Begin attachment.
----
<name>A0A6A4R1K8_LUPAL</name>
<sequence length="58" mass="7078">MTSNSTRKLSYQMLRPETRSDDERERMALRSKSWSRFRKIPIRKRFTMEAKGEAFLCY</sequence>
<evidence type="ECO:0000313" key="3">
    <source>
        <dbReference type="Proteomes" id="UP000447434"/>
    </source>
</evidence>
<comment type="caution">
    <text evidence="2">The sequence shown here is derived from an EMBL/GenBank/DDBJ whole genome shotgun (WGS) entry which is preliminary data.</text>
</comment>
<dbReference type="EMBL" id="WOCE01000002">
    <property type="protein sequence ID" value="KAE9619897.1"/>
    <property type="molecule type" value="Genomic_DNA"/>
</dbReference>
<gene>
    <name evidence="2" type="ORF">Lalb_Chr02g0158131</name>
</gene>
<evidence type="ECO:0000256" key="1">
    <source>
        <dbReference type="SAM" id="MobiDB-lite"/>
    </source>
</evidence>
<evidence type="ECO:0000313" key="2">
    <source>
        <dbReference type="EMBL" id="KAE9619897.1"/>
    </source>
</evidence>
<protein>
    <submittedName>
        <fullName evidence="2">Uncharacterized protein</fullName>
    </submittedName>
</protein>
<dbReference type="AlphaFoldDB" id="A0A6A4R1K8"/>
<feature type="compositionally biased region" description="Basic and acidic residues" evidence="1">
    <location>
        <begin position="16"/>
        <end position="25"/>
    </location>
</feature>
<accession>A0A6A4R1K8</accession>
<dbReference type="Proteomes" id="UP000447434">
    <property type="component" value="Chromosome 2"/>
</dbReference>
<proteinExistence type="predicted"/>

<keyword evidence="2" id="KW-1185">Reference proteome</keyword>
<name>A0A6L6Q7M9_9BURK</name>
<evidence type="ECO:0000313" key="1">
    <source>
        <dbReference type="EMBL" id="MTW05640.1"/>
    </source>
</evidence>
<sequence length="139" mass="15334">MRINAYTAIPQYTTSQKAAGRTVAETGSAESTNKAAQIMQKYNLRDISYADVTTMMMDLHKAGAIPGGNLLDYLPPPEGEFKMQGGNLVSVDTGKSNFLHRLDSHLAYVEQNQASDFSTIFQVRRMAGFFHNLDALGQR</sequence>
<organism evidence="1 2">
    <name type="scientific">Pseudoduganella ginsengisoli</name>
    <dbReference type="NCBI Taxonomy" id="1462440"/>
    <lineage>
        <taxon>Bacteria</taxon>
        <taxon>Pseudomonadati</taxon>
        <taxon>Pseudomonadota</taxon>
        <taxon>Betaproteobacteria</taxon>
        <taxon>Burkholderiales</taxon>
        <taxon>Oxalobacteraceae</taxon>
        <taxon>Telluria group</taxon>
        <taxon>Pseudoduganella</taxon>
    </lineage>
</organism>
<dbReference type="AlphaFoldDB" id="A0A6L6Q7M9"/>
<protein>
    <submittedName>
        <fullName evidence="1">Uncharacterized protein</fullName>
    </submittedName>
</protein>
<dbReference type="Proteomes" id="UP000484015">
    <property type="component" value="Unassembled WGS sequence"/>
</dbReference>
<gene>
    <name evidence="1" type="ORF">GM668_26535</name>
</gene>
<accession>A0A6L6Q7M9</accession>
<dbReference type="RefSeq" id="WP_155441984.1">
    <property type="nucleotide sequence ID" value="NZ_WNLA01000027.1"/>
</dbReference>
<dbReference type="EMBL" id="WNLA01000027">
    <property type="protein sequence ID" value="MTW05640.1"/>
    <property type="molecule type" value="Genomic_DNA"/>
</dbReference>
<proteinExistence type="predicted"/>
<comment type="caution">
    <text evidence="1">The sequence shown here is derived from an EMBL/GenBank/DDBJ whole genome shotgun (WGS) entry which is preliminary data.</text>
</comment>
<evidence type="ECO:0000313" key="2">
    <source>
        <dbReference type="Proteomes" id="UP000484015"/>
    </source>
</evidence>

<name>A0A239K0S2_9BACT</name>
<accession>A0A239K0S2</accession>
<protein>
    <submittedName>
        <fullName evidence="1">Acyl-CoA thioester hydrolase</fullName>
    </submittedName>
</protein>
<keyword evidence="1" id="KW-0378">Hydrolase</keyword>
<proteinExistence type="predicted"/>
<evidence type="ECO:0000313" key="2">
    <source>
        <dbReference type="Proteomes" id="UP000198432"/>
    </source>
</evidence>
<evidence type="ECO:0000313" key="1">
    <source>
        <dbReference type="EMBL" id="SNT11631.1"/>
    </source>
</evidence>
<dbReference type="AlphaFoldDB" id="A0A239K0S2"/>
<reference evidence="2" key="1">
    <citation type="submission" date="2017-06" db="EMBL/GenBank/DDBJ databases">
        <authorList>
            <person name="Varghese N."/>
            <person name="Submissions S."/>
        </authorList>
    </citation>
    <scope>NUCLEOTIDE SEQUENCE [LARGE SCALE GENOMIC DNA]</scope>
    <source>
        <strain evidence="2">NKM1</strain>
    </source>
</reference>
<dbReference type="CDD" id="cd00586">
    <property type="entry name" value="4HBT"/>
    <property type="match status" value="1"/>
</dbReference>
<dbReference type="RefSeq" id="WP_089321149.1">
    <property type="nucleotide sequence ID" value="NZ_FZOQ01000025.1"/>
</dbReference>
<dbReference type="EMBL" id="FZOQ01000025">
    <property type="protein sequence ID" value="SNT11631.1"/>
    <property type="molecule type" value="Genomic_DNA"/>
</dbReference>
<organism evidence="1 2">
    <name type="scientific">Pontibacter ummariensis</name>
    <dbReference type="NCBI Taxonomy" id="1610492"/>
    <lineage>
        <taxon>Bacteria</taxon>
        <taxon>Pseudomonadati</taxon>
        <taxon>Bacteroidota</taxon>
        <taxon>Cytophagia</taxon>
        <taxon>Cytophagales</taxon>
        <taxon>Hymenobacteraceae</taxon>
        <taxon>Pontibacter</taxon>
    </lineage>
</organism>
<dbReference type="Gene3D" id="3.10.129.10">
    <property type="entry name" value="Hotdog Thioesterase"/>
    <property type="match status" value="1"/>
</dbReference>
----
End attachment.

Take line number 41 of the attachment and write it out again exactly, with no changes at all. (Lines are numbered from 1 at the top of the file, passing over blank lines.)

<dbReference type="Proteomes" id="UP000447434">